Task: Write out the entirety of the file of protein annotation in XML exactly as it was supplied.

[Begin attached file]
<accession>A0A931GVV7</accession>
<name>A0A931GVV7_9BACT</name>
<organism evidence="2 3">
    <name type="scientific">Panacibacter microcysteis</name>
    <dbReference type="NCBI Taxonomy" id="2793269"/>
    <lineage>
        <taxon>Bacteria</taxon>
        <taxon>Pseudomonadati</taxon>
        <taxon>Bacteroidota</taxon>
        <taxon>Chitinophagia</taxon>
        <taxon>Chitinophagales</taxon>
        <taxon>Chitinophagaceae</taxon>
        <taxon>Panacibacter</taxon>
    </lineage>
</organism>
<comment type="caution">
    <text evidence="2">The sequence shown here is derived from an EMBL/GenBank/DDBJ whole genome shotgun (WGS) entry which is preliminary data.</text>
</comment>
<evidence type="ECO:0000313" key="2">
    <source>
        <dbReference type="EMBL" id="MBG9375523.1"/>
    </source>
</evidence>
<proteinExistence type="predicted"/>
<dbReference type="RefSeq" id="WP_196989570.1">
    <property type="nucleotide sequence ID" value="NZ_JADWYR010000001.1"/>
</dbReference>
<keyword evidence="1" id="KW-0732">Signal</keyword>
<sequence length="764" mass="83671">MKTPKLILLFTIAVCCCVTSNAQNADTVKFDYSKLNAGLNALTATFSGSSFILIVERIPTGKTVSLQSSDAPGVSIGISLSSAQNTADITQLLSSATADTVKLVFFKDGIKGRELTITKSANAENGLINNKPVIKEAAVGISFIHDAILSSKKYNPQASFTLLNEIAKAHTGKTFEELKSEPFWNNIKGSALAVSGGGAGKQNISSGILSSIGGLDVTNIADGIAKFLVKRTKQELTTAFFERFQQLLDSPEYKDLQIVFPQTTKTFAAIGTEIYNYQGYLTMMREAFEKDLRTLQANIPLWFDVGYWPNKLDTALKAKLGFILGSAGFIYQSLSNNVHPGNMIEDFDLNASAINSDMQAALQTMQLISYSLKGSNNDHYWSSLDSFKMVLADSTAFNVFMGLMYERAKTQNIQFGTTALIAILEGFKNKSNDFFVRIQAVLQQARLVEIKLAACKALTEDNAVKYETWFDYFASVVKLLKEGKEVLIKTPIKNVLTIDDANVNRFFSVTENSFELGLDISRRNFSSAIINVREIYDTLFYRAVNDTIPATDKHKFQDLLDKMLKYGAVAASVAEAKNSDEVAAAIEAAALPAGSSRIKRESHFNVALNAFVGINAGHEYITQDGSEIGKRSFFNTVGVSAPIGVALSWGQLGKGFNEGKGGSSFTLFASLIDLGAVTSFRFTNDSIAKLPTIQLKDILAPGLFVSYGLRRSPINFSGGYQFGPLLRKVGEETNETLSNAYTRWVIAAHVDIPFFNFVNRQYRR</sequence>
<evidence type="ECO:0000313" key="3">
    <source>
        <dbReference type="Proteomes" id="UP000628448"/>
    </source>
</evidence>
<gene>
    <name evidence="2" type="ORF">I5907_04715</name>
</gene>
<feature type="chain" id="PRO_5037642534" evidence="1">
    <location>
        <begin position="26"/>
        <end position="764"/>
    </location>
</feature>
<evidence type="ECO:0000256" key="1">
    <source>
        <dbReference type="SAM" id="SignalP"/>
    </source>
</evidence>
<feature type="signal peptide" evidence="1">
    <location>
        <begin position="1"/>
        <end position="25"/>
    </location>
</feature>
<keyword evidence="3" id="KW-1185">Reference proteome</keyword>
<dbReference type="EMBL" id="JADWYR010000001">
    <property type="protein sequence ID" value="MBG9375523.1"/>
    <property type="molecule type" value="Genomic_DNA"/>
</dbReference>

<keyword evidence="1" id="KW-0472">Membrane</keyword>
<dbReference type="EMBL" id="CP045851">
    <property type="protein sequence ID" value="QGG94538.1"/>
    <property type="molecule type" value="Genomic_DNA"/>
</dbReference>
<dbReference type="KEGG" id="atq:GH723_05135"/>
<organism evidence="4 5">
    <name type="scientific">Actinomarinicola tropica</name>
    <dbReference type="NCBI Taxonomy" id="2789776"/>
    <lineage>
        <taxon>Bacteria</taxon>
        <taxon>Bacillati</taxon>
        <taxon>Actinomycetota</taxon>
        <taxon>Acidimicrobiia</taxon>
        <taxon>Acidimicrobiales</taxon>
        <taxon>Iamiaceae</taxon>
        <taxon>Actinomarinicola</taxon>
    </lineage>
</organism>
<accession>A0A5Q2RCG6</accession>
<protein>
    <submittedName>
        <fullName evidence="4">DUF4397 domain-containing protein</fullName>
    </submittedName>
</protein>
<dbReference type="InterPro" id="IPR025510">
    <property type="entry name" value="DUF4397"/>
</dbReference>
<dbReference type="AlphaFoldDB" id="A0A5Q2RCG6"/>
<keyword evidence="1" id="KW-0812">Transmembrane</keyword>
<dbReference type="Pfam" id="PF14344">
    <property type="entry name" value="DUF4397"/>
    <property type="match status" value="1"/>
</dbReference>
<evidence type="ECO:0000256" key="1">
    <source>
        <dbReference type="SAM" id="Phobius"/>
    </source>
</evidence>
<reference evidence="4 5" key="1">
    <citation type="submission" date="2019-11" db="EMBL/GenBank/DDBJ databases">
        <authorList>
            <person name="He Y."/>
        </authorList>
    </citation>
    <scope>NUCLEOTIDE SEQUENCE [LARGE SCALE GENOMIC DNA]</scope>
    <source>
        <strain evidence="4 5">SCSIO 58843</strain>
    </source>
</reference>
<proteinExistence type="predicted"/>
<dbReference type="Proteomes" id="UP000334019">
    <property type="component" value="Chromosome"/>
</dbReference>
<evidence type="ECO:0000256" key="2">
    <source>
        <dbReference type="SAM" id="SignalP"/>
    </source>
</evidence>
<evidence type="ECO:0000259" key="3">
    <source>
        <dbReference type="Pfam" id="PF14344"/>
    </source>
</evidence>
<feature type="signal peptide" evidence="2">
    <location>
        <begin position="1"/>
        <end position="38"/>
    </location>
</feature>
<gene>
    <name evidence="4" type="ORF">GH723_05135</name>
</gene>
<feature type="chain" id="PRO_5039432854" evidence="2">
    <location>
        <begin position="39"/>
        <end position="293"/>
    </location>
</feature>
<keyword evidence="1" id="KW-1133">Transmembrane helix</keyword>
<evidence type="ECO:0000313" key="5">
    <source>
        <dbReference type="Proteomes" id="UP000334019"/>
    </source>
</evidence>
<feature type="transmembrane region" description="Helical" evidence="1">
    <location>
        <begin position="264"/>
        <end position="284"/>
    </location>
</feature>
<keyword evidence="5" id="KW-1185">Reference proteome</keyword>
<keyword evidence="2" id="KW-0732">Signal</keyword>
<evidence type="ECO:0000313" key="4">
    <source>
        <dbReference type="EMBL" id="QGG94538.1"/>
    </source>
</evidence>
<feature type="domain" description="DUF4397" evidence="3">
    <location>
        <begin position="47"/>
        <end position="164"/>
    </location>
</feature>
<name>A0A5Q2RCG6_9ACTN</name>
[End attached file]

<accession>A0A931GVV7</accession>
<name>A0A931GVV7_9BACT</name>
<organism evidence="2 3">
    <name type="scientific">Panacibacter microcysteis</name>
    <dbReference type="NCBI Taxonomy" id="2793269"/>
    <lineage>
        <taxon>Bacteria</taxon>
        <taxon>Pseudomonadati</taxon>
        <taxon>Bacteroidota</taxon>
        <taxon>Chitinophagia</taxon>
        <taxon>Chitinophagales</taxon>
        <taxon>Chitinophagaceae</taxon>
        <taxon>Panacibacter</taxon>
    </lineage>
</organism>
<comment type="caution">
    <text evidence="2">The sequence shown here is derived from an EMBL/GenBank/DDBJ whole genome shotgun (WGS) entry which is preliminary data.</text>
</comment>
<evidence type="ECO:0000313" key="2">
    <source>
        <dbReference type="EMBL" id="MBG9375523.1"/>
    </source>
</evidence>
<proteinExistence type="predicted"/>
<dbReference type="RefSeq" id="WP_196989570.1">
    <property type="nucleotide sequence ID" value="NZ_JADWYR010000001.1"/>
</dbReference>
<keyword evidence="1" id="KW-0732">Signal</keyword>
<sequence length="764" mass="83671">MKTPKLILLFTIAVCCCVTSNAQNADTVKFDYSKLNAGLNALTATFSGSSFILIVERIPTGKTVSLQSSDAPGVSIGISLSSAQNTADITQLLSSATADTVKLVFFKDGIKGRELTITKSANAENGLINNKPVIKEAAVGISFIHDAILSSKKYNPQASFTLLNEIAKAHTGKTFEELKSEPFWNNIKGSALAVSGGGAGKQNISSGILSSIGGLDVTNIADGIAKFLVKRTKQELTTAFFERFQQLLDSPEYKDLQIVFPQTTKTFAAIGTEIYNYQGYLTMMREAFEKDLRTLQANIPLWFDVGYWPNKLDTALKAKLGFILGSAGFIYQSLSNNVHPGNMIEDFDLNASAINSDMQAALQTMQLISYSLKGSNNDHYWSSLDSFKMVLADSTAFNVFMGLMYERAKTQNIQFGTTALIAILEGFKNKSNDFFVRIQAVLQQARLVEIKLAACKALTEDNAVKYETWFDYFASVVKLLKEGKEVLIKTPIKNVLTIDDANVNRFFSVTENSFELGLDISRRNFSSAIINVREIYDTLFYRAVNDTIPATDKHKFQDLLDKMLKYGAVAASVAEAKNSDEVAAAIEAAALPAGSSRIKRESHFNVALNAFVGINAGHEYITQDGSEIGKRSFFNTVGVSAPIGVALSWGQLGKGFNEGKGGSSFTLFASLIDLGAVTSFRFTNDSIAKLPTIQLKDILAPGLFVSYGLRRSPINFSGGYQFGPLLRKVGEETNETLSNAYTRWVIAAHVDIPFFNFVNRQYRR</sequence>
<evidence type="ECO:0000313" key="3">
    <source>
        <dbReference type="Proteomes" id="UP000628448"/>
    </source>
</evidence>
<gene>
    <name evidence="2" type="ORF">I5907_04715</name>
</gene>
<feature type="chain" id="PRO_5037642534" evidence="1">
    <location>
        <begin position="26"/>
        <end position="764"/>
    </location>
</feature>
<evidence type="ECO:0000256" key="1">
    <source>
        <dbReference type="SAM" id="SignalP"/>
    </source>
</evidence>
<feature type="signal peptide" evidence="1">
    <location>
        <begin position="1"/>
        <end position="25"/>
    </location>
</feature>
<keyword evidence="3" id="KW-1185">Reference proteome</keyword>
<dbReference type="EMBL" id="JADWYR010000001">
    <property type="protein sequence ID" value="MBG9375523.1"/>
    <property type="molecule type" value="Genomic_DNA"/>
</dbReference>

<keyword evidence="1" id="KW-0472">Membrane</keyword>
<dbReference type="EMBL" id="CP045851">
    <property type="protein sequence ID" value="QGG94538.1"/>
    <property type="molecule type" value="Genomic_DNA"/>
</dbReference>
<dbReference type="KEGG" id="atq:GH723_05135"/>
<organism evidence="4 5">
    <name type="scientific">Actinomarinicola tropica</name>
    <dbReference type="NCBI Taxonomy" id="2789776"/>
    <lineage>
        <taxon>Bacteria</taxon>
        <taxon>Bacillati</taxon>
        <taxon>Actinomycetota</taxon>
        <taxon>Acidimicrobiia</taxon>
        <taxon>Acidimicrobiales</taxon>
        <taxon>Iamiaceae</taxon>
        <taxon>Actinomarinicola</taxon>
    </lineage>
</organism>
<accession>A0A5Q2RCG6</accession>
<protein>
    <submittedName>
        <fullName evidence="4">DUF4397 domain-containing protein</fullName>
    </submittedName>
</protein>
<dbReference type="InterPro" id="IPR025510">
    <property type="entry name" value="DUF4397"/>
</dbReference>
<dbReference type="AlphaFoldDB" id="A0A5Q2RCG6"/>
<keyword evidence="1" id="KW-0812">Transmembrane</keyword>
<dbReference type="Pfam" id="PF14344">
    <property type="entry name" value="DUF4397"/>
    <property type="match status" value="1"/>
</dbReference>
<evidence type="ECO:0000256" key="1">
    <source>
        <dbReference type="SAM" id="Phobius"/>
    </source>
</evidence>
<reference evidence="4 5" key="1">
    <citation type="submission" date="2019-11" db="EMBL/GenBank/DDBJ databases">
        <authorList>
            <person name="He Y."/>
        </authorList>
    </citation>
    <scope>NUCLEOTIDE SEQUENCE [LARGE SCALE GENOMIC DNA]</scope>
    <source>
        <strain evidence="4 5">SCSIO 58843</strain>
    </source>
</reference>
<proteinExistence type="predicted"/>
<dbReference type="Proteomes" id="UP000334019">
    <property type="component" value="Chromosome"/>
</dbReference>
<evidence type="ECO:0000256" key="2">
    <source>
        <dbReference type="SAM" id="SignalP"/>
    </source>
</evidence>
<evidence type="ECO:0000259" key="3">
    <source>
        <dbReference type="Pfam" id="PF14344"/>
    </source>
</evidence>
<feature type="signal peptide" evidence="2">
    <location>
        <begin position="1"/>
        <end position="38"/>
    </location>
</feature>
<gene>
    <name evidence="4" type="ORF">GH723_05135</name>
</gene>
<feature type="chain" id="PRO_5039432854" evidence="2">
    <location>
        <begin position="39"/>
        <end position="293"/>
    </location>
</feature>
<keyword evidence="1" id="KW-1133">Transmembrane helix</keyword>
<evidence type="ECO:0000313" key="5">
    <source>
        <dbReference type="Proteomes" id="UP000334019"/>
    </source>
</evidence>
<feature type="transmembrane region" description="Helical" evidence="1">
    <location>
        <begin position="264"/>
        <end position="284"/>
    </location>
</feature>
<keyword evidence="5" id="KW-1185">Reference proteome</keyword>
<keyword evidence="2" id="KW-0732">Signal</keyword>
<evidence type="ECO:0000313" key="4">
    <source>
        <dbReference type="EMBL" id="QGG94538.1"/>
    </source>
</evidence>
<feature type="domain" description="DUF4397" evidence="3">
    <location>
        <begin position="47"/>
        <end position="164"/>
    </location>
</feature>
<name>A0A5Q2RCG6_9ACTN</name>